NTDs have devastated over millions of lives for the longest time but, massive coordinated efforts have brought together governments, private sector companies, NGOs and communities from the most remote areas, proving us that the international community is on the right track, and that elimination is within reach. Throughout the continent, countries are making progress towards NTD control and elimination. In 2017, Togo eliminated lymphatic filariasis as a public health problem in Togo and this year, Ghana has done the same with trachoma. Illustrating public health as its best, health technicians, partners and community health workers have come together with a clear objective to improve the lives of millions of the most vulnerable people.
With the clear objective to promote the need for coordination of country ownership of the integrated PC-NTD programme, from the meeting shall stem key action points and recommendations to improve the implementation of annual plans and activities for the completion of the NTD Roadmap.
What: ESPEN First Annual Programme Managers Meeting
When: 17-19 July 2018
Where: Lemigo Hotel, Kigali, Rwanda
Distributed by African Media Agency (AMA) on behalf of ESPEN.
About Rwanda NTD Programme
With the above partnership, the program has mapped most common NTDs:
- Intestinal worms: 65% (2008); 45% (2014)
- Schistosomiasis (bilharzia): 2.7% (varying from 0 to 70% in surveyed schools) (2008); 1.9% (2014); But the use of more sensitive test in 2014 has revealed higher prevalence and new hot spots with an overall prevalence of 7.4% (varying from 0 to 100% in surveyed schools) (only intestinal bilharzia was found endemic around lakes and marshes in Rwanda)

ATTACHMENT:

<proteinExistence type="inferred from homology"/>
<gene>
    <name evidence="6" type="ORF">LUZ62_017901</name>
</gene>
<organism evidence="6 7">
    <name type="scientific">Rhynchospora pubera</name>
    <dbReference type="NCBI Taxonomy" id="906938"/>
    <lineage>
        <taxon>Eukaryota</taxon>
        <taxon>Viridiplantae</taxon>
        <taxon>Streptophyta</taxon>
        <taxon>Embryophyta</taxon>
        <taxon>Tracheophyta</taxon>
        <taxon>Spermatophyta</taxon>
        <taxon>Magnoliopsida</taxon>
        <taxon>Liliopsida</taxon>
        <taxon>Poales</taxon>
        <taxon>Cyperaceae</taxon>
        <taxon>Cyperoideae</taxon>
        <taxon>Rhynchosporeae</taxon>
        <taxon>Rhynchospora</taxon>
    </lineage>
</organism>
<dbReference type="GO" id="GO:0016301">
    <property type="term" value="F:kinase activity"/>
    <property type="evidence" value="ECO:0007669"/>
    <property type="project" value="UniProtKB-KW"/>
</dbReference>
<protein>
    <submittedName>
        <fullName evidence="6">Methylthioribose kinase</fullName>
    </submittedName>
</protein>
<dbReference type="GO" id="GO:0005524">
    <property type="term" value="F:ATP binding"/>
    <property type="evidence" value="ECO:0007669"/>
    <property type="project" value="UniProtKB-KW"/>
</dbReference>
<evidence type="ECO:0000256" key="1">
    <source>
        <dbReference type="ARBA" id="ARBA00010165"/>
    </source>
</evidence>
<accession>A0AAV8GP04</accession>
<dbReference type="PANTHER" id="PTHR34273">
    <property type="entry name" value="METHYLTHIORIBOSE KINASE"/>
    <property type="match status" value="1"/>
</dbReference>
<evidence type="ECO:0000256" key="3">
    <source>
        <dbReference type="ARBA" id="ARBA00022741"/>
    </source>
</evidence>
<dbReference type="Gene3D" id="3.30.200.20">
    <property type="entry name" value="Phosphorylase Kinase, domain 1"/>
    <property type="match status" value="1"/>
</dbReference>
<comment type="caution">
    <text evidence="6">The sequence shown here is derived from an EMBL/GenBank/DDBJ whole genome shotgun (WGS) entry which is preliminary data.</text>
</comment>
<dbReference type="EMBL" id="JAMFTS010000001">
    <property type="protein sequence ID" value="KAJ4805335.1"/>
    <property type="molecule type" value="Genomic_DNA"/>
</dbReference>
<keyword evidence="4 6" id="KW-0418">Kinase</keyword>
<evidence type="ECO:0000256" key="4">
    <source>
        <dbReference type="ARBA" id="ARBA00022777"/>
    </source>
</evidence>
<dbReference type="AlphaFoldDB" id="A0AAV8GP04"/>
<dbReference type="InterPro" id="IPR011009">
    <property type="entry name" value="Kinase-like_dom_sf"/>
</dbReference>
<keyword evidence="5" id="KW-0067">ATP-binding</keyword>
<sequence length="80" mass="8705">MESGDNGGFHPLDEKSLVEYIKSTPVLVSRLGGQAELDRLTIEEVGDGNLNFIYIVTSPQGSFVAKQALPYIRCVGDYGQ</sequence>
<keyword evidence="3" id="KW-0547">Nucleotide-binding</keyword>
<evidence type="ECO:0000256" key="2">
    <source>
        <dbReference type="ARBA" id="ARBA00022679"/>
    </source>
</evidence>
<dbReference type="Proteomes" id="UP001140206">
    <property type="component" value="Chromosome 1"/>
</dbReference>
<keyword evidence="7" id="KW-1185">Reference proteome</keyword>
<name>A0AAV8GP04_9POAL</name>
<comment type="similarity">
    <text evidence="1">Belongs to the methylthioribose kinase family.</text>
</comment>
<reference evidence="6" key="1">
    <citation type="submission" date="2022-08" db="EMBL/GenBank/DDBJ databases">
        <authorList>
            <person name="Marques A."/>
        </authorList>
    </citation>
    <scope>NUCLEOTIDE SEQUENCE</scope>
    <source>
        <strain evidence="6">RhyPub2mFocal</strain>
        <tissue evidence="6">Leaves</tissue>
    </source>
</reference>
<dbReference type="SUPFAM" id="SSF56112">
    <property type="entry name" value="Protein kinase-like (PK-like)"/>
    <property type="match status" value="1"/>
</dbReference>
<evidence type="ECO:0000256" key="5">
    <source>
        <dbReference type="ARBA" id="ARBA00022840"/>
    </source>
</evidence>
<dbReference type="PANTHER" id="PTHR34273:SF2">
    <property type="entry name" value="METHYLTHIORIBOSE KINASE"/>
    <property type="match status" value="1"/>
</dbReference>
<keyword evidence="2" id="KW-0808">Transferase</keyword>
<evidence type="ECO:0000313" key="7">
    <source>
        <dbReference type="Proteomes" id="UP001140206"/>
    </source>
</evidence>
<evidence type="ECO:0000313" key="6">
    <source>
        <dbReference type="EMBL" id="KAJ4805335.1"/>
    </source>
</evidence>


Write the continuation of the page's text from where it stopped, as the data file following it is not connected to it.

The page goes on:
- Trachoma and Lymphatic filariasis were also mapped in 2008 and found not being public health threats.
- Training of laboratory technicians on NTDs diagnosis and training of nurses and physicians on clinical management of NTDs was conducted. Currently, training on NTDs for all 45,000 CHWs is being implemented in June until July 2018.
- Since 2008, Mass Deworming campaigns (Mass Drug Administration or MDA) against intestinal worms for high risk population mainly children from 1 to 15 years and against bilharzia for children from 5 to 15 years from endemic areas (around lakes and marshes). This mass treatment campaign is implemented mainly through the MCH week implemented every 6 months.
With a secretariat based in WHO AFRO headquarters in Brazzaville, ESPEN contributes to the control and elimination of the five-leading neglected tropical diseases (NTDs) responsive to preventive chemotherapy (PC-NTDs), leveraging on the commitment of pharmaceutical companies’ donation of effective medicines. By helping countries control and eliminate theses NTDs, ESPEN contributes to poverty alleviation, improves economic productivity and quality of life for affected people in Africa. With the support from ESPEN, Ministries of Health systems can achieve universal healthcare and strengthen their health systems for the benefit of the most vulnerable communities in Africa.
Dr. Maria Rebollo Polo, ESPEN Team Leader